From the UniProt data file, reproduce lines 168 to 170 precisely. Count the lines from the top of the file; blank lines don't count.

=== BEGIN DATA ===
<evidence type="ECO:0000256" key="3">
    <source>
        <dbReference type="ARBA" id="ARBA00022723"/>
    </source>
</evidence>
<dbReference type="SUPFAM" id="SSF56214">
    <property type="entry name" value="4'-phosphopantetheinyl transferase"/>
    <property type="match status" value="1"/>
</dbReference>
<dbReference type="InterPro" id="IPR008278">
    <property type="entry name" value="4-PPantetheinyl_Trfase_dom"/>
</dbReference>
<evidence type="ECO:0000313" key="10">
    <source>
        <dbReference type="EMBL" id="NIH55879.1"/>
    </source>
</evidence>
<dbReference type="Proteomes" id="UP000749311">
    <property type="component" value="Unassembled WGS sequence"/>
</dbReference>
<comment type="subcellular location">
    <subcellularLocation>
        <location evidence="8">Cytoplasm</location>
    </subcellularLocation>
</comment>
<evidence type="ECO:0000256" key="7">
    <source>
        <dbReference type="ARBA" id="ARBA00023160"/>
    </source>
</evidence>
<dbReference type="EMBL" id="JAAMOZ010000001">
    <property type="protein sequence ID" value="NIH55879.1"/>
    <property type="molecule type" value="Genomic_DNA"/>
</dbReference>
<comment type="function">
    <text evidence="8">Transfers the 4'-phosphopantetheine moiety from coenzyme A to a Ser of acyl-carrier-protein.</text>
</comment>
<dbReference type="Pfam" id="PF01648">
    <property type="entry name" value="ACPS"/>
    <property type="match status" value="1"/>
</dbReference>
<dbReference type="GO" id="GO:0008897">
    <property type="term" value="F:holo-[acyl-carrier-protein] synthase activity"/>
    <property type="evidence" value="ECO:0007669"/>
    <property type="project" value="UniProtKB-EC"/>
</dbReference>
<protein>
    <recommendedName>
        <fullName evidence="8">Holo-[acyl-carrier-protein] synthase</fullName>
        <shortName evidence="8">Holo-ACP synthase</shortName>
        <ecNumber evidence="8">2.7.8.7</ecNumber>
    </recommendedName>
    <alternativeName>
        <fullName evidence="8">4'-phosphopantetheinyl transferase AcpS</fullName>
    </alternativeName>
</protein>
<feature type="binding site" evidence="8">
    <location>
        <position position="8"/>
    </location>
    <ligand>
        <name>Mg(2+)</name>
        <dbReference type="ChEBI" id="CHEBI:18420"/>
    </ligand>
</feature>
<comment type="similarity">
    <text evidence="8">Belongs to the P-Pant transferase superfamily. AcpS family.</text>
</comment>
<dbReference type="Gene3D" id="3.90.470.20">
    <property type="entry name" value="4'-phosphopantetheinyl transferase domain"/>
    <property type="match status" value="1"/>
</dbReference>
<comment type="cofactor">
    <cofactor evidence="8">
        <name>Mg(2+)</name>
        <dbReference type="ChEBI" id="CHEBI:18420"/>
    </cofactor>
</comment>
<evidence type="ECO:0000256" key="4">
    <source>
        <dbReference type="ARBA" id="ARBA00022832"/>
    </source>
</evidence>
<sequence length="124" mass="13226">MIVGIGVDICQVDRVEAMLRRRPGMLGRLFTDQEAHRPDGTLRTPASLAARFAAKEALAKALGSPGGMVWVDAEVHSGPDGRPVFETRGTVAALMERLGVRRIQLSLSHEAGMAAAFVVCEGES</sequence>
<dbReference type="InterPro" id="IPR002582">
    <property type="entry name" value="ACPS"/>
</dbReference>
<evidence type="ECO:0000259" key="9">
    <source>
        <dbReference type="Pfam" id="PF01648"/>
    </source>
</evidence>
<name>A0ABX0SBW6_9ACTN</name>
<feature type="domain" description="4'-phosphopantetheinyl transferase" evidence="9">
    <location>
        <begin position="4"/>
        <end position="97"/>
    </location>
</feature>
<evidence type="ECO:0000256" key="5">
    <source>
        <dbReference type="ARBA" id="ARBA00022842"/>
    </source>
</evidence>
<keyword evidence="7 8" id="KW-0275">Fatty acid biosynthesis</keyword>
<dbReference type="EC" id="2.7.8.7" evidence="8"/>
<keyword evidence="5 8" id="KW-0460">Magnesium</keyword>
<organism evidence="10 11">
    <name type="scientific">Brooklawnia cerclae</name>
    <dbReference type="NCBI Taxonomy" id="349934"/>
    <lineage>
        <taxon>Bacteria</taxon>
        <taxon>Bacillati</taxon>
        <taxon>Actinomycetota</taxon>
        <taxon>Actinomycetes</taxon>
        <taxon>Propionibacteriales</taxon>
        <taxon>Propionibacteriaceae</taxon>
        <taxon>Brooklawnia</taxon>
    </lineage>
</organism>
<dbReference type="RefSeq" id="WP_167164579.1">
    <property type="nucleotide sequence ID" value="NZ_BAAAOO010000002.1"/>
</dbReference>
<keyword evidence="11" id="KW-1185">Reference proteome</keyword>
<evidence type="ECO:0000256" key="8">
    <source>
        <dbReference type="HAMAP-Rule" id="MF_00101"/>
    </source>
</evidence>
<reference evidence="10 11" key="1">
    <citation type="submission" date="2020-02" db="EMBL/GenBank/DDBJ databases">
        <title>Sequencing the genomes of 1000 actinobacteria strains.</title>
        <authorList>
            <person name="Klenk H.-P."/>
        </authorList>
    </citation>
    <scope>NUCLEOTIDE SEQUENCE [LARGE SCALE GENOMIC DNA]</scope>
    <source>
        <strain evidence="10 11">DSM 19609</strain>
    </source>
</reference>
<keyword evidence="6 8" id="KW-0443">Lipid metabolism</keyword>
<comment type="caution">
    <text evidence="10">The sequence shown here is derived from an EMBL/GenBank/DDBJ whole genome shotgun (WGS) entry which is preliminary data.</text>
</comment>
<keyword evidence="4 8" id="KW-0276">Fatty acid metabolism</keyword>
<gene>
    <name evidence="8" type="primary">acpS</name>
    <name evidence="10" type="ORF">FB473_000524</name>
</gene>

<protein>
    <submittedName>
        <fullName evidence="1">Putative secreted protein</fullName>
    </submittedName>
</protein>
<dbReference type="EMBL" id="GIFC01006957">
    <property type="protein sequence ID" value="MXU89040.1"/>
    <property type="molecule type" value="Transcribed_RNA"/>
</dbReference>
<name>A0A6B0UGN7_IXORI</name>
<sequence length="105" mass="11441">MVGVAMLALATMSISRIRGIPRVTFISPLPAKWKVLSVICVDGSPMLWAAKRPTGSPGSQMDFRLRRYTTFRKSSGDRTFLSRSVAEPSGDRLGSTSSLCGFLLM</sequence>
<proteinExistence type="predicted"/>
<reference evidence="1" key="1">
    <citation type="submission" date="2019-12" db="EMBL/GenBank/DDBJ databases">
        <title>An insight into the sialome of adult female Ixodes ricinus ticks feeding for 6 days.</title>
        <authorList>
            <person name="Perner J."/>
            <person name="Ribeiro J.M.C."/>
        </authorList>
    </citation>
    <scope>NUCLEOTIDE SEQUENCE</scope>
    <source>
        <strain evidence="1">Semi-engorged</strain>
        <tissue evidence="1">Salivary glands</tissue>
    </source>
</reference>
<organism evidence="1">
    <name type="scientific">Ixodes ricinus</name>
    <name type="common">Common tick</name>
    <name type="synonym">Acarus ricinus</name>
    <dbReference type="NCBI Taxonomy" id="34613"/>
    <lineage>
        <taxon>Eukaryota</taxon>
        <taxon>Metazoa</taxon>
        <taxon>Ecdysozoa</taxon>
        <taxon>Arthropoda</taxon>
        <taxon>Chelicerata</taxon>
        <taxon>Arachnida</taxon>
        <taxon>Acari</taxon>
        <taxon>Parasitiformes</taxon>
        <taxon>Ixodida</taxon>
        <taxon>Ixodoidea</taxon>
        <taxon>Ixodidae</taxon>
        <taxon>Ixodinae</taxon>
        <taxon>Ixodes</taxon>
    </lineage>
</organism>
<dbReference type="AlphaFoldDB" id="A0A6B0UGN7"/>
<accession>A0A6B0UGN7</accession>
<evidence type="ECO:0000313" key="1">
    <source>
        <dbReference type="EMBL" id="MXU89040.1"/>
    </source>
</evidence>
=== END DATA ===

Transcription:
            <person name="Ribeiro J.M.C."/>
        </authorList>
    </citation>